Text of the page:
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Google may have its fingers in a lot of pots when it comes to digital advertising, but to date, it has not replicated its runaway success in search. While the company may be late to market with its online display advertising play, Google is not risking the same fate in mobile.
From the Android to mobile search, Google has been making plays there for months. And with today's acquisition of AdMob, the search giant will have more of its bases covered in that market.
Google has already built its own platform for AdSense on Mobile devices, but this $750 million acquisition opens up mobile display for Google. AdMob has access to more than 15,000 mobile Web sites and applications.
Google’s engineering VP Vic Gundotra, may have said this fall that “We believe the web has won and over the next several years, the browser, for economic reasons almost, will become the platform that matters and certainly that’s where Google is investing.” But today's acquisition and Google's recent history prove that the company is much more interested in laying the ground work for whatever mobile sector explodes revenue.
AdMob may be a small digital player, but it has established itself in the mobile space, and is growing quickly. In August the company served its 100 billionth mobile ad. According to VentureBeat's Matt Marshall, the company was bringing in over $40 million a year and a half ago, just 18 months after it launched.
While Google may be focusing its mobile device around its self-generated Chrome OS, the company is device agnostic when it comes to serving and profiting from advertising.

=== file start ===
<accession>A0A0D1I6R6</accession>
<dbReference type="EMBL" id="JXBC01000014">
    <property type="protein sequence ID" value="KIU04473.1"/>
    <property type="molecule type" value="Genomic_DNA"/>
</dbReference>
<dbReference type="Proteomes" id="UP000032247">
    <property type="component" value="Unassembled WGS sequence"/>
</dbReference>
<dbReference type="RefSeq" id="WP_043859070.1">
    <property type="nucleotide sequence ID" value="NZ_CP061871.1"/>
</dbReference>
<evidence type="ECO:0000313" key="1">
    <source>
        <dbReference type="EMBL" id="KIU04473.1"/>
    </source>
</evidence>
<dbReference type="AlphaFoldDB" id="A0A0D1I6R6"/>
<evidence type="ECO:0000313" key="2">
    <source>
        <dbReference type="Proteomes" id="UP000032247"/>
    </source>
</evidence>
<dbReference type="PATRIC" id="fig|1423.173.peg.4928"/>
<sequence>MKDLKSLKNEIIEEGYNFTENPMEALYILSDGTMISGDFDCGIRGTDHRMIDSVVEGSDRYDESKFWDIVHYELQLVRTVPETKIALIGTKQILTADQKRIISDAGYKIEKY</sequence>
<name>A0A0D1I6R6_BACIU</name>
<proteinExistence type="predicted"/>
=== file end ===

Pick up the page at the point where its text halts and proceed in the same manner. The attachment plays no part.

On the Google blog today, the company wrote:
"Though Google offers many forms of mobile advertising, its focus to date has been on mobile search ads, while AdMob's focus has been mobile display ads and in-application ads."
And a big part of that focus has brought in money from Apple products. AdMob received 2.6 billion ad requests from iPhone and iPod touch devices in September, up from 130 million in September of last year.
Google is obviously working to create its own platforms that will bring in some of the burgeoning mobile market. (Kelsey Group projects the U.S. mobile ad market will reach $3.1 billion in 2013, up from $160 million last year.) And while it may be nice to say "the web has won," it's clear that consumers have yet to make up their minds on where their money is going in mobile. On the iPhone, downloadable apps are still a highly profitable niche — one where AdMob has done very well serving ads. And while Google may be at work developing a better browser and phone that could eat Apple's lunch, that doesn't mean it can't cover its bases to profit from existing platforms and apps that are bringing in money now.
And when you're as big as Google, why develop new technology when you can just buy a company that specializes in what you're after?